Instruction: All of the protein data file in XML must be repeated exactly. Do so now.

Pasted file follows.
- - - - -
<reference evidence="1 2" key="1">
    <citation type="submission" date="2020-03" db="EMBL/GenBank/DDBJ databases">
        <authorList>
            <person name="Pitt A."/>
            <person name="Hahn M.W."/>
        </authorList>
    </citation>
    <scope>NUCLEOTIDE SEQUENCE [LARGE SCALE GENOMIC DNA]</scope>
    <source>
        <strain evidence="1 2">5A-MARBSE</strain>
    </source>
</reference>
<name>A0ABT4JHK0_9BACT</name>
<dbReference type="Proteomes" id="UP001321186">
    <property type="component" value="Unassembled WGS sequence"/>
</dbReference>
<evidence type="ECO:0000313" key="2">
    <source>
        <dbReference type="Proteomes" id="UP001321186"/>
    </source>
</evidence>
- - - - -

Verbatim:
<reference evidence="1 2" key="1">
    <citation type="submission" date="2020-03" db="EMBL/GenBank/DDBJ databases">
        <authorList>
            <person name="Pitt A."/>
            <person name="Hahn M.W."/>
        </authorList>
    </citation>
    <scope>NUCLEOTIDE SEQUENCE [LARGE SCALE GENOMIC DNA]</scope>
    <source>
        <strain evidence="1 2">5A-MARBSE</strain>
    </source>
</reference>
<name>A0ABT4JHK0_9BACT</name>
<dbReference type="Proteomes" id="UP001321186">
    <property type="component" value="Unassembled WGS sequence"/>
</dbReference>
<evidence type="ECO:0000313" key="2">
    <source>
        <dbReference type="Proteomes" id="UP001321186"/>
    </source>
</evidence>